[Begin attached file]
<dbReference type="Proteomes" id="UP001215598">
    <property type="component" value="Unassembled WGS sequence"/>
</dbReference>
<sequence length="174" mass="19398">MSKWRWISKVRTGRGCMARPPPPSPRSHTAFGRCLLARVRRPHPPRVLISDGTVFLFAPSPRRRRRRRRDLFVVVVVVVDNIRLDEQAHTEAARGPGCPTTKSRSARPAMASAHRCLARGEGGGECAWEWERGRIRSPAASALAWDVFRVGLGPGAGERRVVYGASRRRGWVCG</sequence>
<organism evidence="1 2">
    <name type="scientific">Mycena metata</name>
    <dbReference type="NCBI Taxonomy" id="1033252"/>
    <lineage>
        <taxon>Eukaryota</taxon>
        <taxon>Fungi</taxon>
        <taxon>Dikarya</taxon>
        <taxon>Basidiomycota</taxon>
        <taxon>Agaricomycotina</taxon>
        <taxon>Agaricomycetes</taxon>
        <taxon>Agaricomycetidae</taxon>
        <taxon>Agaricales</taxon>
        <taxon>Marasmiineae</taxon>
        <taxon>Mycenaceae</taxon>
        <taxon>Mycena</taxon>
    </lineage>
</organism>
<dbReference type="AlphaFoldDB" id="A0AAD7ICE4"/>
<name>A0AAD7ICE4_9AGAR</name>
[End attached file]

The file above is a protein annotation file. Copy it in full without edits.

<dbReference type="Proteomes" id="UP001215598">
    <property type="component" value="Unassembled WGS sequence"/>
</dbReference>
<sequence length="174" mass="19398">MSKWRWISKVRTGRGCMARPPPPSPRSHTAFGRCLLARVRRPHPPRVLISDGTVFLFAPSPRRRRRRRRDLFVVVVVVVDNIRLDEQAHTEAARGPGCPTTKSRSARPAMASAHRCLARGEGGGECAWEWERGRIRSPAASALAWDVFRVGLGPGAGERRVVYGASRRRGWVCG</sequence>
<organism evidence="1 2">
    <name type="scientific">Mycena metata</name>
    <dbReference type="NCBI Taxonomy" id="1033252"/>
    <lineage>
        <taxon>Eukaryota</taxon>
        <taxon>Fungi</taxon>
        <taxon>Dikarya</taxon>
        <taxon>Basidiomycota</taxon>
        <taxon>Agaricomycotina</taxon>
        <taxon>Agaricomycetes</taxon>
        <taxon>Agaricomycetidae</taxon>
        <taxon>Agaricales</taxon>
        <taxon>Marasmiineae</taxon>
        <taxon>Mycenaceae</taxon>
        <taxon>Mycena</taxon>
    </lineage>
</organism>
<dbReference type="AlphaFoldDB" id="A0AAD7ICE4"/>
<name>A0AAD7ICE4_9AGAR</name>